Read this original story HERE. Read about Little Sam’s Gift HERE.

It isn’t hard to imagine the growth that happened in these children’s hearts as they jointly decided to delay their long-desired dream of a swing set for the benefit of another. The lessons learned, memories shared, and character built through this experience were incalculable, and priceless.

A Family Working Together to Make a Difference

As children, our character and our worldview are largely created through our family culture. Thus, adult philanthropists who are full of hope and abundance, who are healing society, and who are generally happier, more successful people more likely came from homes that practiced philanthropy.

Family philanthropy projects are deposits into the character and happiness of our children. Children learn by watching and participating. They might only be adding pennies toward a particular cause, but don’t underestimate the priceless value of those pennies as a generation of philanthropists is raised.

Bottom line, philanthropy is good for our pocketbooks, our neighborhoods, community and world. And, it’s good for our hearts.

Adopt a family philanthropic cause and you’ll sprinkle some leaven into that batch of hearts you’re raising.

Spread the Good Bread—Give! Or Feed a Hungry World

As a business you have a unique vehicle to spread goodness in a world full of serious hurting and deep needs, effect change at a grass roots level, and leverage your own philanthropic work by inspiring others to engage in philanthropy too.

The vision? “One person can’t do everything, but everyone can do something!”

Consider having your business adopt a particular cause that you’re fired up about, like cleft palate surgeries, or clean water, or seeding a high schooler’s business idea, or Maggie’s Month. Make it an annual project of your business, find a way to include your employees, and support that project. To leverage your effect, create a campaign during a certain time of the year where you encourage your clients, patients, or database to engage in philanthropy by supporting your cause, or find one of their own to support during your campaign. Educate them on the value of philanthropy for individuals and families. You are welcome to use any of the materials developed by Maggie’s Month for this purpose.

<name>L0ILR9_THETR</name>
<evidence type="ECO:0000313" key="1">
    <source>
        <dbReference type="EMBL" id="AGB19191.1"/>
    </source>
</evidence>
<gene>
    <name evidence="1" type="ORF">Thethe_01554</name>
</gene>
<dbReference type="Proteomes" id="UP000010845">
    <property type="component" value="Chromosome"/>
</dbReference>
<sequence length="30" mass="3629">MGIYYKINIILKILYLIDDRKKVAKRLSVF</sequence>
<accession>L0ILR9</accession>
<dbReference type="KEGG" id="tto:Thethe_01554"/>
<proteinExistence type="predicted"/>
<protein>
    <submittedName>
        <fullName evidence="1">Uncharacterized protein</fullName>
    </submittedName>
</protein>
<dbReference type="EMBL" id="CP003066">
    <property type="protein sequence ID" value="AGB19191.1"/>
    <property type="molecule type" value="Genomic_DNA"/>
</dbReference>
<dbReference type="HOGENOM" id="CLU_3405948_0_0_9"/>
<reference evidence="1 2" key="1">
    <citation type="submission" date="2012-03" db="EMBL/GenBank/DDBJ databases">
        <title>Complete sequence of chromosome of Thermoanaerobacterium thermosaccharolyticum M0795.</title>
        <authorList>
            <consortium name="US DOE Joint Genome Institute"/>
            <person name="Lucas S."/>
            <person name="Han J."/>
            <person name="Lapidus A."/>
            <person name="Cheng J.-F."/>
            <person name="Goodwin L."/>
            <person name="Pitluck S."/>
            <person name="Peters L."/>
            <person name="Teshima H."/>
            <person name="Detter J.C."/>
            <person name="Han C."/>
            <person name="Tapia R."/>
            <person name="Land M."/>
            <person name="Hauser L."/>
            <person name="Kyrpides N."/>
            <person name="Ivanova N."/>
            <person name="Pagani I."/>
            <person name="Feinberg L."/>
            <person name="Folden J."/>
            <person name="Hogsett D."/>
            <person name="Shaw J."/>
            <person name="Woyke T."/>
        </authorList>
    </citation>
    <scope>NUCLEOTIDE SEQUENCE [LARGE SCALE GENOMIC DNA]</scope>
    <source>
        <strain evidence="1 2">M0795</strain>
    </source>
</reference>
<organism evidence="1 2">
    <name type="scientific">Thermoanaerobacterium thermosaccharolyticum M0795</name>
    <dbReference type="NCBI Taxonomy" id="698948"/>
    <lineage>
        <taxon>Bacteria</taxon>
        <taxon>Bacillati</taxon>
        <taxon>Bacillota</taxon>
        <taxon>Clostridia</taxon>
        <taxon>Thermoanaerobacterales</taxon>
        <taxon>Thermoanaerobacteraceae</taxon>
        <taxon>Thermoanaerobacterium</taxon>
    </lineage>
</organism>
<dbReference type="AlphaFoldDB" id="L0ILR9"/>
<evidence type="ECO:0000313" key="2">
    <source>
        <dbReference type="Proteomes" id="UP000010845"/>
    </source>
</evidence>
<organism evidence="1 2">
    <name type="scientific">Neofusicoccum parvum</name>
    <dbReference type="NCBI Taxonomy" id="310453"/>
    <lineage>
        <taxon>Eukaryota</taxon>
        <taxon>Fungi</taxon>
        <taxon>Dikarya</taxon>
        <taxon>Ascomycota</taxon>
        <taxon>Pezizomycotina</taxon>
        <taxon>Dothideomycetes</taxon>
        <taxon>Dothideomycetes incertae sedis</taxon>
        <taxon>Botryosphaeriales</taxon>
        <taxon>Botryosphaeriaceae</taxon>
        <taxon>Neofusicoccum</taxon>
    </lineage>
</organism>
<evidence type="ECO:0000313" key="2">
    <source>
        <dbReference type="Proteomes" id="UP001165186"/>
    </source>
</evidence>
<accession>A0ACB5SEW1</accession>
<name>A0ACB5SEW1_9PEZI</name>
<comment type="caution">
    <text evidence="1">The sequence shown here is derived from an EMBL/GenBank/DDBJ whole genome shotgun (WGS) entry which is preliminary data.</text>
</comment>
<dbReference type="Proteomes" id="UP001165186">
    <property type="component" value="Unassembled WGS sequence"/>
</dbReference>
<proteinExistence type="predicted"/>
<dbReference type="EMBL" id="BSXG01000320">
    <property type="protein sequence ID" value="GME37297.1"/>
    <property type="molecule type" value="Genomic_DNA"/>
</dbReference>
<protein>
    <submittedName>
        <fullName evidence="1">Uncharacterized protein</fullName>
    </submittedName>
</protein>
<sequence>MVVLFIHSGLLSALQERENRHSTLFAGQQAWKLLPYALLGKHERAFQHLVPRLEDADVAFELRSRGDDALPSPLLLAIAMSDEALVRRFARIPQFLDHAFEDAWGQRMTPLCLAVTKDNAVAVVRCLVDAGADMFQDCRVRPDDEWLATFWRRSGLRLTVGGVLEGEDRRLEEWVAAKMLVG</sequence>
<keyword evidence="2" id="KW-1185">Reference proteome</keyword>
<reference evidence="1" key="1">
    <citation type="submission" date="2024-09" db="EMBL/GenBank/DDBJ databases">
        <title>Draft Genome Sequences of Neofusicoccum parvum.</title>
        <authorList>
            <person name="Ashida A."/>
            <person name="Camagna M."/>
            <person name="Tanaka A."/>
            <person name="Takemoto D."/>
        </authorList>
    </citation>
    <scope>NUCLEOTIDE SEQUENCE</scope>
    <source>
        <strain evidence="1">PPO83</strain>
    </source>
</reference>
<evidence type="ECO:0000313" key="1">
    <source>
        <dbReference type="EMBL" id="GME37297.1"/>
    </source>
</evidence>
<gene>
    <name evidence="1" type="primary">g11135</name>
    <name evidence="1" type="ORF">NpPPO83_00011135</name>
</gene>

Learn more about Maggie’s Month: A Family Philanthropic Project HERE.

You’ll love our video: A Horse and a Butterfly.

Find all our Saddle Up For Maggie, Learning For Maggie, and Baking For Maggie event’s HERE.

Consider adopting Maggie as your business’s annual philanthropic project. See our Maggie’s Month Adoption Page HERE.

Like Maggie’s Month on Facebook HERE.

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AMAZING Video: A Horse and a Butterfly

In Uncategorized on September 2, 2012 at 11:43 pm

I feel like a kid that want’s mom to put their art work on the fridge, because they feel so proud of it, and because they want everyone to see it.

It’s just the honest truth.

I’m so happy with how our video invitation of Saddle Up For Maggie turned out.

Hey, I’m a mom! I’m going to post this on my own darn virtual fridge!

I hope you enjoy watching as much as I have enjoyed watching it–for the hundredth time.

Check out our amazing Maggie’s Month events coming up HERE.

How to Grow Your Family’s Heart

In Uncategorized on September 2, 2012 at 11:21 pm

“All the Whos down in Whoville liked Christmas a lot, But the Grinch, who lived just north of Whoville, did not. The Grinch hated Christmas ó the whole Christmas season. Oh, please don’t ask why, no one quite knows the reason. It could be, perhaps, that his shoes were too tight. Or maybe his head wasn’t screwed on just right. But I think that the best reason of all May have been that his heart was two sizes too small.”

Dr. Seuss

Our daughter, Maggie has severe cerebral palsy. Her needs are financially heavier than Doug and I can carry alone. As we considered the problem of the quality of our daughters life, our financial resources, and the large, gaping chasm in between we had a stroke of genius.

Actually, it wasn’t our genius, it was God’s. And it was genius because it not only would help us meet Maggie’s needs, it would help us move forward another cause we felt deeply about—making the world a better place.

Maggie’s Month is a Family Philanthropy Project.

We thought a lot about using that word “philanthropy” to describe the heart of Maggie’s Month. Just because philanthropy sounds like something that only applies to wealthy people who get their names on museums, hospital buildings, and symphony halls.

We wanted Maggie’s Month to be more than just about our daughter Maggie. We wanted Maggie’s Month to represent a solution to a world full of serious hurting and deep needs.